Portrait of Madame Blavatsky resized


No Religion Higher Than Truth

Refutation of Charges Against Madame Blavatsky

And The Theosophical Movement

General Refutation of Charges

Madame Blavatsky has received more than one person’s fair share of slander and libel. Perhaps it is because she was one of the few women of her day to defy the patriarchal structures that had been in place for millennia, both in religion, science as well as in philosophy.

“She was called an ‘adventuress’ in an age when women’s activities were restricted. She traveled the world alone daring to attack prevailing religious, philosophical, and scientific orthodoxy, and demonstrating her startling psychic powers. Others called her the greatest occultist in the history of Western civilization.” -Virginia Hanson from her book, H.P. Blavatsky and the Secret Doctrine.

The vilification of HPB still continues today, worse, the same untruths have often been repeated for a century – with no reference to their refutation. Below we have outlined some of the more egregious attacks on her personally and on her works, along with excellent rebuttals from prominent Theosophists, and from others outside the movement.

“She (Helena P. Blavatsky) brought key-thoughts, ideas that are universal, not hers, she declared, but those of the timeless Archaic Wisdom-Religion-Philosophy for which she was only a channel. She moved the intransigent, the heavy materialistic, and – daring thought perhaps for Western minds – she became through her composite self that Force needed to initiate for mankind a new Cycle. Misunderstood, unappreciated except by the few, reviled and persecuted, she wrought her great work. And its momentum rolls on.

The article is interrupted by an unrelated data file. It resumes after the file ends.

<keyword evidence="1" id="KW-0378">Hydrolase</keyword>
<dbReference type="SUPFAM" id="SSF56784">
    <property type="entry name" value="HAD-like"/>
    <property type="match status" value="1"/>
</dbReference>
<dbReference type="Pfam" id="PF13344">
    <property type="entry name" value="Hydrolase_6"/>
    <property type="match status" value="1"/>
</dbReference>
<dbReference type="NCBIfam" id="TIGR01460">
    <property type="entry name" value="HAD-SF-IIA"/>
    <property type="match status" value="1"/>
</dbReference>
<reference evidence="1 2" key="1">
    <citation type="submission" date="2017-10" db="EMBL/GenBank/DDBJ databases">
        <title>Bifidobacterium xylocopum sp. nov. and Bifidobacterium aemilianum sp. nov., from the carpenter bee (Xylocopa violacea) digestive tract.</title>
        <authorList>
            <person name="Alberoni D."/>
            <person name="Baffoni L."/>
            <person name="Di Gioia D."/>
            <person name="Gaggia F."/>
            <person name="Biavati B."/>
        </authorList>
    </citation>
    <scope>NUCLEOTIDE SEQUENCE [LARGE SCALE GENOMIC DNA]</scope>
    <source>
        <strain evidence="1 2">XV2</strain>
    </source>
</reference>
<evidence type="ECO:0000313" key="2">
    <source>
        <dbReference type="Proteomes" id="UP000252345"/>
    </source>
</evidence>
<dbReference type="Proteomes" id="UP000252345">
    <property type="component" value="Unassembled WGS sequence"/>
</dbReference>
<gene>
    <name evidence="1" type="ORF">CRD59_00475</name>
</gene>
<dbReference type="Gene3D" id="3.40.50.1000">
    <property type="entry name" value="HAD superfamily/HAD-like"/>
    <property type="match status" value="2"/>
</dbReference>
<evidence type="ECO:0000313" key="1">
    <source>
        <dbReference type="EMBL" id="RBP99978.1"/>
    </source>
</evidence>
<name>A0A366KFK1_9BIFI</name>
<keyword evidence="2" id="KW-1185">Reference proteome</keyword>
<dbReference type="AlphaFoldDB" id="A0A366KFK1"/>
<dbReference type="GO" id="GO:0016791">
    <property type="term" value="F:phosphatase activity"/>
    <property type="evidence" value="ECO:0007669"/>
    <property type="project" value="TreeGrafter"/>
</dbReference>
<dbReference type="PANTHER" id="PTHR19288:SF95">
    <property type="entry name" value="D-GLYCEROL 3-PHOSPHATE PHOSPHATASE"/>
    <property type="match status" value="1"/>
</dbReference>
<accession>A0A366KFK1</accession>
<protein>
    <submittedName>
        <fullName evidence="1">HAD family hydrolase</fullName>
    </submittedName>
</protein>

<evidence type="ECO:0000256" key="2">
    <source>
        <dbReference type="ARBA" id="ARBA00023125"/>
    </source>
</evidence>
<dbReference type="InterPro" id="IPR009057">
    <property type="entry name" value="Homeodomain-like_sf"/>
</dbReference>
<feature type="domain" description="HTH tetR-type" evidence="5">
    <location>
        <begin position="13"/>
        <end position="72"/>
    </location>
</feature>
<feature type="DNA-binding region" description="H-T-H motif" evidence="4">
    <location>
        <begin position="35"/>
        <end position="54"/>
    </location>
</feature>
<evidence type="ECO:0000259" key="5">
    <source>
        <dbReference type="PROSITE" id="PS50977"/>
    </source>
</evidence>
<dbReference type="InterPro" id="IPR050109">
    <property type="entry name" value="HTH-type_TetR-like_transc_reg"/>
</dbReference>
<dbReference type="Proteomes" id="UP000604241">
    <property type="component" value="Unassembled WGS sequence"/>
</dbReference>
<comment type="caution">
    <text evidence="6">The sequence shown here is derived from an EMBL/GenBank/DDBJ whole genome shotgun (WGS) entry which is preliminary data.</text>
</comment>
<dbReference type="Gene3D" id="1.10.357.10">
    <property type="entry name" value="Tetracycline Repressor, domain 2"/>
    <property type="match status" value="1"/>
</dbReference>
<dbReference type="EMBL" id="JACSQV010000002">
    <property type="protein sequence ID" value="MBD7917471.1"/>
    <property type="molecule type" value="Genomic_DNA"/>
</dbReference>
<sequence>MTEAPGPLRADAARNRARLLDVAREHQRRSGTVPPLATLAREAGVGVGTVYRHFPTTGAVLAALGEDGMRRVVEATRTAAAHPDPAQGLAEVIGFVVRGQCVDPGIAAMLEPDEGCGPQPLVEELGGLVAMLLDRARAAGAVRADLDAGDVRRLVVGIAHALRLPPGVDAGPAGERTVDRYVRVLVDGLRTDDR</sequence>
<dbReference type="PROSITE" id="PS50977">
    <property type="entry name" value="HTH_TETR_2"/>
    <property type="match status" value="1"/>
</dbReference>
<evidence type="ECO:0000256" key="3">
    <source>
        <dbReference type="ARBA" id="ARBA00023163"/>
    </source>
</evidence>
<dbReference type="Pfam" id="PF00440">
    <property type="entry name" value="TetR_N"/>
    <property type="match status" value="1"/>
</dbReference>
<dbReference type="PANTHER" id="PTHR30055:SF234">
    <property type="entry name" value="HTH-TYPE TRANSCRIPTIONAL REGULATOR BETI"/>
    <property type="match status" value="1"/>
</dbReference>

The basic tenets she boldly enunciated constitute the very essence of all occult doctrine. To begin to understand them is to begin to know her; and to know the doctrine she taught is to begin to know Truth.” – Helen Todd and W. Emmett Small -Editors of the book, H. P. Blavatsky: The Mystery by Gottfried de Purucker.

One of the most famous defamations against H. P. Blavatsky was a lengthy article that appeared in 1890 in The New York Sun, one of the leading newspapers in the United States of that time. It had been written by Elliott Coues, an otherwise accomplished individual who had been denied the leadership of the American Section of the Theosophical Society by Madame Blavatsky – and later expelled for cause from that organization. As one veteran newspaperman remembered it, the Sun article brought together “every calumny that could be imagined or raked up from the ends of the earth.” Two lawsuits were brought on behalf of HPB, one against the Sun and the other against Dr. Coues. HPB died before the case came to trial – therefore the case became moot, and the newspaper did not need to defend itself. Nevertheless, the Sun voluntarily retracted the article on September 26, 1892, saying: